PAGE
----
A kidney function blood test is a blood test which checks that the kidneys are working properly.
- A kidney function blood test usually measures the level of urea, creatinine, and certain dissolved salts (electrolytes) in the blood.
- The test is done to find out if your kidneys are working normally, to check if your kidney disease is changing, to find out if medicines that you take is causing kidney damage, and to check for severe dehydration.
- To perform a kidney function test, a blood sample is drawn from a vein in the arm, and collected in a tube. This tube is sent to the laboratory for analysis.
What is a kidney function blood test?
The kidney function blood test measures the level of creatinine, urea and certain dissolved salts.
- Creatinine is a waste product in the body that is made by the muscles. It passes into the bloodstream, and is usually passed out in urine. A high blood level of creatinine indicates that your kidneys may not be working properly.
- Urea is produced when protein is broken down by the body. Healthy kidneys eliminate more than 90% of the urea the body produces. A high blood level of urea may indicate that you are dehydrated or that your kidneys may not be working properly.
- Dissolved salts that are routinely measured are sodium, potassium, chloride and bicarbonate. They are sometimes referred to as 'electrolytes'. Abnormal blood levels of any of these may sometimes be due to a kidney problem.
When is a kidney function test done?
A kidney function test may be requested as a routine blood test to find out about your general health. It is also requested for a variety of other more specific situations, for example:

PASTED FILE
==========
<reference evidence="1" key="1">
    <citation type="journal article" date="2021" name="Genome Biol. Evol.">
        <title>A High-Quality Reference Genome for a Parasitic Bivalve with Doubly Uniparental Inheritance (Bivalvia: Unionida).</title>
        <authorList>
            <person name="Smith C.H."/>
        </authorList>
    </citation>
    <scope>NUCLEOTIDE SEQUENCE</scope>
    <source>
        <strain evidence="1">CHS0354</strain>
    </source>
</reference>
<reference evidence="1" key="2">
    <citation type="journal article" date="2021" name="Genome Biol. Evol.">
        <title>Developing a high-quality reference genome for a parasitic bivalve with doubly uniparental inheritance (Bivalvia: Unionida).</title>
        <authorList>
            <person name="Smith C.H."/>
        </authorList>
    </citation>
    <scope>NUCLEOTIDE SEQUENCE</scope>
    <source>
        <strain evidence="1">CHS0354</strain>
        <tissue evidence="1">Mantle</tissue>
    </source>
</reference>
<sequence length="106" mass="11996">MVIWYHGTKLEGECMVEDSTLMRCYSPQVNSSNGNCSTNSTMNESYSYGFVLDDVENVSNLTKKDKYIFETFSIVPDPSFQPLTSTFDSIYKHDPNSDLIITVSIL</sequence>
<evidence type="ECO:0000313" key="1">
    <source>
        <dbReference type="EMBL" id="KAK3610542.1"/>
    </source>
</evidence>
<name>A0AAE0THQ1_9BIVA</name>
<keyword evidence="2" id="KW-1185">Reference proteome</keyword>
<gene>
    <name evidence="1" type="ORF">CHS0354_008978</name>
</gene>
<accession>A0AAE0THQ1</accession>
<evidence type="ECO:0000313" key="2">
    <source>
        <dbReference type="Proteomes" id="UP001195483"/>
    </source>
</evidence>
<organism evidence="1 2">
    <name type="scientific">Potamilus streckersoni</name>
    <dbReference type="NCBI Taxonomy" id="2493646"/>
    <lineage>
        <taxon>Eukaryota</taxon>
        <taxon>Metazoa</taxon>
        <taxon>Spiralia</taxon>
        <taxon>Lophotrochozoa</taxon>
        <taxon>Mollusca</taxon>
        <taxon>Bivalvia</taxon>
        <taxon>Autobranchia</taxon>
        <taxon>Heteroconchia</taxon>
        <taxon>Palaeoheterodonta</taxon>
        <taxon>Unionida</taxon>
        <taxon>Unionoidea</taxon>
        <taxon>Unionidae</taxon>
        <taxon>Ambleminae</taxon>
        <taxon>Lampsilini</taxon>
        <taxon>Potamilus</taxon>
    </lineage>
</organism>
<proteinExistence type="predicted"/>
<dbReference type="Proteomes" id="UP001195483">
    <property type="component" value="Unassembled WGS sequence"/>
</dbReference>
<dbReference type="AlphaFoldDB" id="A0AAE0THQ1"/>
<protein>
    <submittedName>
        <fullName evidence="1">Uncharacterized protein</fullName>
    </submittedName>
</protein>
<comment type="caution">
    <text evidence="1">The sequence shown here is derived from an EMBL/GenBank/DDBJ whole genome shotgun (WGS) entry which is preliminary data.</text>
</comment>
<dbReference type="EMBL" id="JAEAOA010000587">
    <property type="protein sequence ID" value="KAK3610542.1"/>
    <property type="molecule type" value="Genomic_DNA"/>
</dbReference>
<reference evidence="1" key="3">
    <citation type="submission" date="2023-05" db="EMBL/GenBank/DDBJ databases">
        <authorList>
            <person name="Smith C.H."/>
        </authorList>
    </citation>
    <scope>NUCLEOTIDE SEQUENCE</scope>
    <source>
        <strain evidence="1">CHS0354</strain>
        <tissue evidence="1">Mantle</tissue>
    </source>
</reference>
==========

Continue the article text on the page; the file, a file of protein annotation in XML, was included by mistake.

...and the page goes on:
- To assess if you have any sign of acute or chronic kidney disease.
- To assess for dehydration.
- To check how your kidneys are functioning before and after starting certain medicines.
Chronic kidney disease is common as we get older and has no warning signs until too late. Therefore a kidney function test at various stages can be helpful to find problems sooner. Read more about chronic kidney disease.
How to prepare for the test
No preparation is needed and you can have this blood test at any time of the day.
How is the sample collected for testing
A blood sample taken by a needle placed in a vein in the arm. An elastic band is wrapped around your upper arm. It may feel tight. You may feel nothing at all from the needle, or you may feel a quick sting or pinch.The blood sample is collected in a tube, which is sent to the laboratory for analysis.
Interpreting blood test results can be difficult. Your doctor or nurse will contact you if there is anything that needs discussing or further action. Increased creatinine levels in the blood suggest diseases that affect kidney function such as:
- diabetic kidney disease
- pyelonephritis (infection of the kidneys)
- urinary tract obstruction, or reduced blood flow to the kidney due to shock, dehydration, congestive heart failure, atherosclerosis, or complications of diabetes.
- High urea levels suggest impaired kidney function. This may be due to acute or chronic kidney disease. However, there are many things besides kidney disease that can affect urea levels such as decreased blood flow to the kidneys as in congestive heart failure, shock, stress, recent heart attack or severe burns; bleeding from the gastrointestinal tract; conditions that cause obstruction of urine flow; or dehydration.
The following is further reading that gives you more information on kidney function tests. Be aware that websites from other countries may contain information that differs from New Zealand recommendations.